‘Dickinson’ Team Talks Season 2 Exploration of Fame and Black Activism in the 19th Century

‘Dickinson’ Team Talks Season 2 Exploration of Fame and Black Activism in the 19th Century

‘Dickinson’ Team Talks Season 2 Exploration of Fame and Black Activism in the 19th Century

In her meditations on fame, Emily Dickinson deemed it to be “a fickle food.” The second season of Apple TV Plus’ series on the famous poet is all about Emily getting a taste.

After a first season which saw Emily (played by Hailee Steinfeld) tussle with her father over her aspirations to become a published writer, Season 2 of “Dickinson” explores whether or not Emily is prepared for or is fully aware of the consequences that come with being published.

“It’s the daunting idea and outcome of possible fame and attention that she’s never experienced before,” says Steinfeld. “She goes on this search for answers to these questions of, what is fame and is fame something I even want? Is it something I can get rid of once I have it?”

That golden ticket to fame and getting published is offered to her by local newspaper mogul Sam Bowles (Finn Jones), a new addition to the show.

Bowles has decided to make the Springfield Republican a daily paper (a bold move at the time whose irony in the modern context is milked for a well-earned if sad laugh), and with that change comes instant recognizability and influence for the writers and poets that grace its pages.

Showrunner Alena Smith says the accelerating pace of news heralded the dawn of what we would recognize today as “celebrity culture.”

“Due to changes in media and technology, it can actually feel to Emily and her family like they are just saturated in news, which is definitely something that we can relate to in our current circumstances,” Smith says. “People are turning into stalker fans of their favorite writers and having pictures of them that they stick on the walls and there’s an obsessive pace of gossip and publicity.”

Although the Emily of Season 1 desperately craved this attention and recognition, the Emily of Season 2 starts to wrestle with the question of whether it is safer for her, or perhaps “more powerful” as Smith puts it, to keep her precious poems to herself and those closest to her.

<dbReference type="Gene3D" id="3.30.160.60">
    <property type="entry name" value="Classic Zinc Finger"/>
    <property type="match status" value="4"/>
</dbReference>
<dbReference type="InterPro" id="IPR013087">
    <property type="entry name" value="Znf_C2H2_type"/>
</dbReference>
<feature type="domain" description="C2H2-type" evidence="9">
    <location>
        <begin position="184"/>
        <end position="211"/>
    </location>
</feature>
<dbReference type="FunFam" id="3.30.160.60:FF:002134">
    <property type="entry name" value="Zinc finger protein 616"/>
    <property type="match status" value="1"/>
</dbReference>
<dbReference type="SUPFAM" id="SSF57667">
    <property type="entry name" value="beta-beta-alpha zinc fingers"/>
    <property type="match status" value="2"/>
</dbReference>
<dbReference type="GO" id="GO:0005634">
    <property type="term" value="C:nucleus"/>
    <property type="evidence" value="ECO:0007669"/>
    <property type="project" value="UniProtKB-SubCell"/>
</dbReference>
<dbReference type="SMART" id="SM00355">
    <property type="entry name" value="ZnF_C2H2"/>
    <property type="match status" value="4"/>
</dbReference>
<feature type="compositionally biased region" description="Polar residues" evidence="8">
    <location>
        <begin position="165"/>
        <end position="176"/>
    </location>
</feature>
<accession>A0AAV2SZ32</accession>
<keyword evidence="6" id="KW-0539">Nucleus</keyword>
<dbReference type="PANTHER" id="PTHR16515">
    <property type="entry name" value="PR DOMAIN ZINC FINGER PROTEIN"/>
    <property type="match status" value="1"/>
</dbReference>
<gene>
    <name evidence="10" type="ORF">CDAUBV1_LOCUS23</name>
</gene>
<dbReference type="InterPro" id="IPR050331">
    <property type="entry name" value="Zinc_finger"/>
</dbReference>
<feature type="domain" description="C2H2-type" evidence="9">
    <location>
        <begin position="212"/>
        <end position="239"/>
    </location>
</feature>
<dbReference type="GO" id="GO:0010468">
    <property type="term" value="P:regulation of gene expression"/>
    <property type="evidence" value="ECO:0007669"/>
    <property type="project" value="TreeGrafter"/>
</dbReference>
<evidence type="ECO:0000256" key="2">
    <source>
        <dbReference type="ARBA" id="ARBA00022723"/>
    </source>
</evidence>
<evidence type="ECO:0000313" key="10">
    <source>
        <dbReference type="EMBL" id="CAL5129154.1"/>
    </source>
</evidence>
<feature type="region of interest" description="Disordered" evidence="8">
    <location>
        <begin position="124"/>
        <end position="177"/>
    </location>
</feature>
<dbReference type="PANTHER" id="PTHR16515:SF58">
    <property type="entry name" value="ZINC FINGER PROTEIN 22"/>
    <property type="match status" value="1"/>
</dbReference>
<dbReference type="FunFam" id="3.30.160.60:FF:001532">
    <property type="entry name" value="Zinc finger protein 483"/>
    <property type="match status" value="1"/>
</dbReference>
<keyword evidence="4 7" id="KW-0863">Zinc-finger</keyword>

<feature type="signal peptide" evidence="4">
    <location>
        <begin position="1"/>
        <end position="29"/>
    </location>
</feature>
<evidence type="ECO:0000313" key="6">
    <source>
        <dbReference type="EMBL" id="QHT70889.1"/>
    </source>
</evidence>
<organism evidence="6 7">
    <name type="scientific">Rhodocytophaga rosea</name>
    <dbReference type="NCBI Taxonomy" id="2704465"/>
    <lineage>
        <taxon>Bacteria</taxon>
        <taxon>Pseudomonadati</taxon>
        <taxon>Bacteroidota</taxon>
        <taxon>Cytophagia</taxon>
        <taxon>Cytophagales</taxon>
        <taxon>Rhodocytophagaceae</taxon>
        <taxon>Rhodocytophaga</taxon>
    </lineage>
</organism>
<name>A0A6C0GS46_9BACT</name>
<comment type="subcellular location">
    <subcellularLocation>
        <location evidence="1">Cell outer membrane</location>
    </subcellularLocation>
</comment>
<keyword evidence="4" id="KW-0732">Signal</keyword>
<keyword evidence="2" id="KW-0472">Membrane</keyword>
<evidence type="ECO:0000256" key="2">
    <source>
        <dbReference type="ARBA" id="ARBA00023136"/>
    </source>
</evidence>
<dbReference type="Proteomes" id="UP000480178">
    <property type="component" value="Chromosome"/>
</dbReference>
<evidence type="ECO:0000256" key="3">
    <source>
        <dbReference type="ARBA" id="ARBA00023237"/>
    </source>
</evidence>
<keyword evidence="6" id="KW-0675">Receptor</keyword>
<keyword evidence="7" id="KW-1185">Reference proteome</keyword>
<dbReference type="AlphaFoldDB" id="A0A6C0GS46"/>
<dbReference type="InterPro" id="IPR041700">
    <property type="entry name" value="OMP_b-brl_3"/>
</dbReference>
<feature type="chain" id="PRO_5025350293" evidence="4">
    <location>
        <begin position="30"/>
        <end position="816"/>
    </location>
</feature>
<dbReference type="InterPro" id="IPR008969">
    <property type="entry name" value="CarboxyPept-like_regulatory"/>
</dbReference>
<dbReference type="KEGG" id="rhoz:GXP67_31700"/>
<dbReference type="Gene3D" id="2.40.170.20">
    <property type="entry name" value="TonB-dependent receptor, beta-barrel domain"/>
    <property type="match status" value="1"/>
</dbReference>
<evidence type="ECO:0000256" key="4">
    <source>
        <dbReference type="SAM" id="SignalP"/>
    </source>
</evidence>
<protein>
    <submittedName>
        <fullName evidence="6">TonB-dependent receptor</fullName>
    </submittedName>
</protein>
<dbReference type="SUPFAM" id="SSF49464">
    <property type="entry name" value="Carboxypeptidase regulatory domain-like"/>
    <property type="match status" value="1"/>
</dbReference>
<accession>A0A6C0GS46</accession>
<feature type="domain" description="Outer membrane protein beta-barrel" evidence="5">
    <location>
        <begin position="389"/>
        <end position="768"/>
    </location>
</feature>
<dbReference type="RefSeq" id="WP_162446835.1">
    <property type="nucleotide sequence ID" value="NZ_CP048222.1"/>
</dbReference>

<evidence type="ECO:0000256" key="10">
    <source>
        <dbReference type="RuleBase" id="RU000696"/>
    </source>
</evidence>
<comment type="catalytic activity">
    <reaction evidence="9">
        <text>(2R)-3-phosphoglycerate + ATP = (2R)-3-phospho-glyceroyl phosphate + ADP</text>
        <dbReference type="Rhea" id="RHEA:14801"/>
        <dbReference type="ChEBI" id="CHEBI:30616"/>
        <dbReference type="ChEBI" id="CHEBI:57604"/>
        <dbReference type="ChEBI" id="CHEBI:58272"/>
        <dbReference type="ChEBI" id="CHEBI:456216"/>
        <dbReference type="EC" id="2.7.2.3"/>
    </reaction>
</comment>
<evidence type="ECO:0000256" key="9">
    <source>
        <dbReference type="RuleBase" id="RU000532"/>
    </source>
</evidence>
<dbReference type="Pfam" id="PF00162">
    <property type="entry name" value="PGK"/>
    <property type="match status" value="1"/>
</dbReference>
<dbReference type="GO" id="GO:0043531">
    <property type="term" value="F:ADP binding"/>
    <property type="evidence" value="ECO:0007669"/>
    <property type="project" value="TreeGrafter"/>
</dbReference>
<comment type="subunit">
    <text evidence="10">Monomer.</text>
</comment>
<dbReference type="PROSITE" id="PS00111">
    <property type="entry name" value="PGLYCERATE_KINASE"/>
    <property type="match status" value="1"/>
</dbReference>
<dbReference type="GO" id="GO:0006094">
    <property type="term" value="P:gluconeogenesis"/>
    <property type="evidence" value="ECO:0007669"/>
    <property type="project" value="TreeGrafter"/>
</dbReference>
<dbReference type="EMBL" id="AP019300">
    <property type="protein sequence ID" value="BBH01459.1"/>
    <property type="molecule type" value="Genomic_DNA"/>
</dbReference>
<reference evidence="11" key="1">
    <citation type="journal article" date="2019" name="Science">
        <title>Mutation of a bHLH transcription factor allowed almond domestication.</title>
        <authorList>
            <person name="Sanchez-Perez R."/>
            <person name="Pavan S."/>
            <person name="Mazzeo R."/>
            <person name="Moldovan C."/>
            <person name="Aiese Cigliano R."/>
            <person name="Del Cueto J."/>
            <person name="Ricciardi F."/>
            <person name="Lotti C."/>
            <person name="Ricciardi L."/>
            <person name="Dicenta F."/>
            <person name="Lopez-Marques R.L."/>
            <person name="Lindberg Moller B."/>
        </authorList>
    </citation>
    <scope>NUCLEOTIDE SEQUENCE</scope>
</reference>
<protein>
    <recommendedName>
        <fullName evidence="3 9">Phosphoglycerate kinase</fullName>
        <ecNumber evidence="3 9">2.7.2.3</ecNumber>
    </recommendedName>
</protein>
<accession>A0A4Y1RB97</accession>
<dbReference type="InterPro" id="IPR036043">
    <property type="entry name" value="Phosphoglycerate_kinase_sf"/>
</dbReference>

Steinfeld, who has eaten from the “shifting plate” of fame since she was 14 years old, says that although it isn’t something she’s ever spent much time contemplating, the themes of Season 2 “challenged my thought process” towards fame.

“In reading her poems and immersing myself into this world, I saw that Emily went from not having any attention, any reaction to her work with the exception of a few poems she published under different names, to exposing herself to a world of judgment and self-doubt that overcomes her,” she says. “Lines like ‘fame is a fickle food,’ or ‘if fame belonged to me, I could not escape her,’ made me realize the truth of that. Once you have it, you can’t really determine or decide how much of it you want, that’s out of your control, and can you escape it? That’s the scary part.”

Jane Krakowski, who plays Emily’s more traditional mother, adds that Season 2 speaks to the parallels of social media and how fame can “come from inside your own home.”

“We’re living in a very different world now with a pandemic and Zoom being our main foray out into the world and to others at the moment, but I feel a lot of modern day youth have this anxiety from having grown up only in a world of social media and knowing that exists. I had a very different upbringing than that, but I think it’s very similar to the anxieties that Emily is struggling with in her own much smaller way,” she says.

Another addition to Season 2 is recent “Big Mouth” star Ayo Edebiri, whose energy and humor in the writers’ room was begging to be put on screen, Smith says.

Edebiri plays Hattie, a servant to the much-changed Sue Gilbert (Ella Hunt) and her new husband Austin Dickinson (Adrian Enscoe). The storyline of Hattie and Henry (Chinaza Uche) setting up an underground abolitionist journal intertwines with Emily’s in Season 2, and serves as another of the show’s reflections on visibility versus invisibility, on the blurred lines between fact and fiction, according to Smith.

“There’s no real true fact that they had such a journal, but at the same time, we also don’t know that they didn’t, because of the ways that some histories get told, while others get erased,” Smith says. “We’re really playing with what is history other than a narrative, and we’re trying to disrupt the way the narrative has been received and say that with people like Emily Dickinson, or Black radical activists in New England in the mid-19th century, we have not told our history in a way that foregrounds their achievements and their contributions. We’re always focused on Abraham Lincoln, instead.”

“Dickinson” Season 2 premieres Jan. 8 on Apple TV Plus.

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Written by Oli Coleman